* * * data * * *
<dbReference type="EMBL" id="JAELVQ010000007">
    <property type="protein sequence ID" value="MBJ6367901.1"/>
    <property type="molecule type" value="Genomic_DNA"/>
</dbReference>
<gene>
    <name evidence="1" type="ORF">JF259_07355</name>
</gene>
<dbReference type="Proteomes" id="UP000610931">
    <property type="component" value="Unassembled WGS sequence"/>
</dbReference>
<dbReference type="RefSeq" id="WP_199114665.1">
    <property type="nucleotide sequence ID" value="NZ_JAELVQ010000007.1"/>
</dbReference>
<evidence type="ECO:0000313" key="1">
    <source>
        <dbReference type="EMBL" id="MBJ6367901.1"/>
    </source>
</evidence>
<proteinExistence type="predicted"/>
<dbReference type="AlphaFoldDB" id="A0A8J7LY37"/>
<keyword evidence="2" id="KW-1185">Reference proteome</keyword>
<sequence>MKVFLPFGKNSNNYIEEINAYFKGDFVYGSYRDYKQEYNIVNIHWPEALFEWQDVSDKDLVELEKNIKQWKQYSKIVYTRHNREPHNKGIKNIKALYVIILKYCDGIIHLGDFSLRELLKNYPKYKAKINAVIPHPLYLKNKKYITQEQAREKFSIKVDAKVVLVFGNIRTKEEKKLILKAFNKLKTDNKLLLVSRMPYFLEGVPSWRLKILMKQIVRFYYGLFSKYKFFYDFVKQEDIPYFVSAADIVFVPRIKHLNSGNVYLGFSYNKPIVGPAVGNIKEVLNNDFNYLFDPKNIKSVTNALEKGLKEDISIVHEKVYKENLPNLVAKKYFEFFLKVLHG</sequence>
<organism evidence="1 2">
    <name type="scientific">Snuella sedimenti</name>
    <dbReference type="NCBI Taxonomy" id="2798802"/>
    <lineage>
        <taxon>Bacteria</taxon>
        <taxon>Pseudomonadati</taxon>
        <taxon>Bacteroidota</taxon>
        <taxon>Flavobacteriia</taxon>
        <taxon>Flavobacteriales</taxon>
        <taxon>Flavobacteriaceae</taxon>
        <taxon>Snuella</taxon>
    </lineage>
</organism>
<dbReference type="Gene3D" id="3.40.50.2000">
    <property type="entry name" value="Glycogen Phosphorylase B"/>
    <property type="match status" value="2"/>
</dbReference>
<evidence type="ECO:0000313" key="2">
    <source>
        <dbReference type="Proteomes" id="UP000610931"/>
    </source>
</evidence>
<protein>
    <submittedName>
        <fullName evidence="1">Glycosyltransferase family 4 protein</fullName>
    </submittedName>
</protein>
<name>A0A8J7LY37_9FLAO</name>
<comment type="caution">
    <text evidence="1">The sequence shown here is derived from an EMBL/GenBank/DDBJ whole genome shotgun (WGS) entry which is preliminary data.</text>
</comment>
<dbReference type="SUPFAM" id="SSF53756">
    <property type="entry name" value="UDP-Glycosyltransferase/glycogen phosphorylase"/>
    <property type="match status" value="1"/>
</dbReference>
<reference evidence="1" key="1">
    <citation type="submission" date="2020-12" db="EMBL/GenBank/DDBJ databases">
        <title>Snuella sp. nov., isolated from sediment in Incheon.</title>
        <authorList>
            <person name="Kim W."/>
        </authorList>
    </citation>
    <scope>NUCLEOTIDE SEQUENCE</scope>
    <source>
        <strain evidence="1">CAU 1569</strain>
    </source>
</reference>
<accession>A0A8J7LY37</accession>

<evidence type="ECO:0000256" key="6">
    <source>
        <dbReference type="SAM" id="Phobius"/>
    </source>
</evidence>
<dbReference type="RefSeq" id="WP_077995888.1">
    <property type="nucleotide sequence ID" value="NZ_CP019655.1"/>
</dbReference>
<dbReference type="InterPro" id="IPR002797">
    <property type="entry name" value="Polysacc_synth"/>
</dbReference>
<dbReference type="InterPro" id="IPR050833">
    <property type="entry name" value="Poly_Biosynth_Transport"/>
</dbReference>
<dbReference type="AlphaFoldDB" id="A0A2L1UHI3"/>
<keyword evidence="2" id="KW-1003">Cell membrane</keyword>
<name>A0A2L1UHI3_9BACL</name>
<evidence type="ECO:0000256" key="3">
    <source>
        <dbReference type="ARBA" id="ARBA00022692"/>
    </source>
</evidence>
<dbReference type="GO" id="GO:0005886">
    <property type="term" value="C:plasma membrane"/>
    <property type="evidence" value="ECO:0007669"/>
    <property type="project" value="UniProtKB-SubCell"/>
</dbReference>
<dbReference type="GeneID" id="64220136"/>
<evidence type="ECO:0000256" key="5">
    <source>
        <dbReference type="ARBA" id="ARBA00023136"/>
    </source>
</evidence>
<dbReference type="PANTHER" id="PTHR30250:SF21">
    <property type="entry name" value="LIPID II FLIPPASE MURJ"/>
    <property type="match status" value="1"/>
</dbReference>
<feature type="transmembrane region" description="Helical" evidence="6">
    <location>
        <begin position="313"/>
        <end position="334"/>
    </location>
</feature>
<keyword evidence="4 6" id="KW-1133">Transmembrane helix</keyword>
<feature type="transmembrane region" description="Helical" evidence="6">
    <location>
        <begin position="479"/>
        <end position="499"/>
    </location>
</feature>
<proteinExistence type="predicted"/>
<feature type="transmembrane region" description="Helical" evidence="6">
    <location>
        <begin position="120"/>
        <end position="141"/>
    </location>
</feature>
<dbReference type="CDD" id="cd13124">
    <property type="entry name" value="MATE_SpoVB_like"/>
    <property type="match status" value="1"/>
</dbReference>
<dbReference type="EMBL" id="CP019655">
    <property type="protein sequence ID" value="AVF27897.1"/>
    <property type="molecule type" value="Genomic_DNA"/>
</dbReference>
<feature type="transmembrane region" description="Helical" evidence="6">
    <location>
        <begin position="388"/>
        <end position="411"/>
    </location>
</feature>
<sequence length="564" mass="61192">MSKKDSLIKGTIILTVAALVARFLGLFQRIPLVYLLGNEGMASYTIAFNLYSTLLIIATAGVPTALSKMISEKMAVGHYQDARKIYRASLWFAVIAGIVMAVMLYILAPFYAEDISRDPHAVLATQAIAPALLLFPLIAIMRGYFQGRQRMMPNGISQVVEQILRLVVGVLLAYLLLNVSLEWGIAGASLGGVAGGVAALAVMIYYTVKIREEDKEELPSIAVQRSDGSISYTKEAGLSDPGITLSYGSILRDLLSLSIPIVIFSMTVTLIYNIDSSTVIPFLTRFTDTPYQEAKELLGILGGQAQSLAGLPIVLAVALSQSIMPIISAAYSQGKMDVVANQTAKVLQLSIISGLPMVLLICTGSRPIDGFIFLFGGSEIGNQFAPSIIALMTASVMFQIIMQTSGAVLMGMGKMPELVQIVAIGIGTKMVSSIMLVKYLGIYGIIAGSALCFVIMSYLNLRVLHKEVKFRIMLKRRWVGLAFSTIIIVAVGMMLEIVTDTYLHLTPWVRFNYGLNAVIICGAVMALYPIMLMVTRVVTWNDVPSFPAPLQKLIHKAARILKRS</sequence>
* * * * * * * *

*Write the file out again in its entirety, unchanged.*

<dbReference type="EMBL" id="JAELVQ010000007">
    <property type="protein sequence ID" value="MBJ6367901.1"/>
    <property type="molecule type" value="Genomic_DNA"/>
</dbReference>
<gene>
    <name evidence="1" type="ORF">JF259_07355</name>
</gene>
<dbReference type="Proteomes" id="UP000610931">
    <property type="component" value="Unassembled WGS sequence"/>
</dbReference>
<dbReference type="RefSeq" id="WP_199114665.1">
    <property type="nucleotide sequence ID" value="NZ_JAELVQ010000007.1"/>
</dbReference>
<evidence type="ECO:0000313" key="1">
    <source>
        <dbReference type="EMBL" id="MBJ6367901.1"/>
    </source>
</evidence>
<proteinExistence type="predicted"/>
<dbReference type="AlphaFoldDB" id="A0A8J7LY37"/>
<keyword evidence="2" id="KW-1185">Reference proteome</keyword>
<sequence>MKVFLPFGKNSNNYIEEINAYFKGDFVYGSYRDYKQEYNIVNIHWPEALFEWQDVSDKDLVELEKNIKQWKQYSKIVYTRHNREPHNKGIKNIKALYVIILKYCDGIIHLGDFSLRELLKNYPKYKAKINAVIPHPLYLKNKKYITQEQAREKFSIKVDAKVVLVFGNIRTKEEKKLILKAFNKLKTDNKLLLVSRMPYFLEGVPSWRLKILMKQIVRFYYGLFSKYKFFYDFVKQEDIPYFVSAADIVFVPRIKHLNSGNVYLGFSYNKPIVGPAVGNIKEVLNNDFNYLFDPKNIKSVTNALEKGLKEDISIVHEKVYKENLPNLVAKKYFEFFLKVLHG</sequence>
<organism evidence="1 2">
    <name type="scientific">Snuella sedimenti</name>
    <dbReference type="NCBI Taxonomy" id="2798802"/>
    <lineage>
        <taxon>Bacteria</taxon>
        <taxon>Pseudomonadati</taxon>
        <taxon>Bacteroidota</taxon>
        <taxon>Flavobacteriia</taxon>
        <taxon>Flavobacteriales</taxon>
        <taxon>Flavobacteriaceae</taxon>
        <taxon>Snuella</taxon>
    </lineage>
</organism>
<dbReference type="Gene3D" id="3.40.50.2000">
    <property type="entry name" value="Glycogen Phosphorylase B"/>
    <property type="match status" value="2"/>
</dbReference>
<evidence type="ECO:0000313" key="2">
    <source>
        <dbReference type="Proteomes" id="UP000610931"/>
    </source>
</evidence>
<protein>
    <submittedName>
        <fullName evidence="1">Glycosyltransferase family 4 protein</fullName>
    </submittedName>
</protein>
<name>A0A8J7LY37_9FLAO</name>
<comment type="caution">
    <text evidence="1">The sequence shown here is derived from an EMBL/GenBank/DDBJ whole genome shotgun (WGS) entry which is preliminary data.</text>
</comment>
<dbReference type="SUPFAM" id="SSF53756">
    <property type="entry name" value="UDP-Glycosyltransferase/glycogen phosphorylase"/>
    <property type="match status" value="1"/>
</dbReference>
<reference evidence="1" key="1">
    <citation type="submission" date="2020-12" db="EMBL/GenBank/DDBJ databases">
        <title>Snuella sp. nov., isolated from sediment in Incheon.</title>
        <authorList>
            <person name="Kim W."/>
        </authorList>
    </citation>
    <scope>NUCLEOTIDE SEQUENCE</scope>
    <source>
        <strain evidence="1">CAU 1569</strain>
    </source>
</reference>
<accession>A0A8J7LY37</accession>

<evidence type="ECO:0000256" key="6">
    <source>
        <dbReference type="SAM" id="Phobius"/>
    </source>
</evidence>
<dbReference type="RefSeq" id="WP_077995888.1">
    <property type="nucleotide sequence ID" value="NZ_CP019655.1"/>
</dbReference>
<dbReference type="InterPro" id="IPR002797">
    <property type="entry name" value="Polysacc_synth"/>
</dbReference>
<dbReference type="InterPro" id="IPR050833">
    <property type="entry name" value="Poly_Biosynth_Transport"/>
</dbReference>
<dbReference type="AlphaFoldDB" id="A0A2L1UHI3"/>
<keyword evidence="2" id="KW-1003">Cell membrane</keyword>
<name>A0A2L1UHI3_9BACL</name>
<evidence type="ECO:0000256" key="3">
    <source>
        <dbReference type="ARBA" id="ARBA00022692"/>
    </source>
</evidence>
<dbReference type="GO" id="GO:0005886">
    <property type="term" value="C:plasma membrane"/>
    <property type="evidence" value="ECO:0007669"/>
    <property type="project" value="UniProtKB-SubCell"/>
</dbReference>
<dbReference type="GeneID" id="64220136"/>
<evidence type="ECO:0000256" key="5">
    <source>
        <dbReference type="ARBA" id="ARBA00023136"/>
    </source>
</evidence>
<dbReference type="PANTHER" id="PTHR30250:SF21">
    <property type="entry name" value="LIPID II FLIPPASE MURJ"/>
    <property type="match status" value="1"/>
</dbReference>
<feature type="transmembrane region" description="Helical" evidence="6">
    <location>
        <begin position="313"/>
        <end position="334"/>
    </location>
</feature>
<keyword evidence="4 6" id="KW-1133">Transmembrane helix</keyword>
<feature type="transmembrane region" description="Helical" evidence="6">
    <location>
        <begin position="479"/>
        <end position="499"/>
    </location>
</feature>
<proteinExistence type="predicted"/>
<feature type="transmembrane region" description="Helical" evidence="6">
    <location>
        <begin position="120"/>
        <end position="141"/>
    </location>
</feature>
<dbReference type="CDD" id="cd13124">
    <property type="entry name" value="MATE_SpoVB_like"/>
    <property type="match status" value="1"/>
</dbReference>
<dbReference type="EMBL" id="CP019655">
    <property type="protein sequence ID" value="AVF27897.1"/>
    <property type="molecule type" value="Genomic_DNA"/>
</dbReference>
<feature type="transmembrane region" description="Helical" evidence="6">
    <location>
        <begin position="388"/>
        <end position="411"/>
    </location>
</feature>
<sequence length="564" mass="61192">MSKKDSLIKGTIILTVAALVARFLGLFQRIPLVYLLGNEGMASYTIAFNLYSTLLIIATAGVPTALSKMISEKMAVGHYQDARKIYRASLWFAVIAGIVMAVMLYILAPFYAEDISRDPHAVLATQAIAPALLLFPLIAIMRGYFQGRQRMMPNGISQVVEQILRLVVGVLLAYLLLNVSLEWGIAGASLGGVAGGVAALAVMIYYTVKIREEDKEELPSIAVQRSDGSISYTKEAGLSDPGITLSYGSILRDLLSLSIPIVIFSMTVTLIYNIDSSTVIPFLTRFTDTPYQEAKELLGILGGQAQSLAGLPIVLAVALSQSIMPIISAAYSQGKMDVVANQTAKVLQLSIISGLPMVLLICTGSRPIDGFIFLFGGSEIGNQFAPSIIALMTASVMFQIIMQTSGAVLMGMGKMPELVQIVAIGIGTKMVSSIMLVKYLGIYGIIAGSALCFVIMSYLNLRVLHKEVKFRIMLKRRWVGLAFSTIIIVAVGMMLEIVTDTYLHLTPWVRFNYGLNAVIICGAVMALYPIMLMVTRVVTWNDVPSFPAPLQKLIHKAARILKRS</sequence>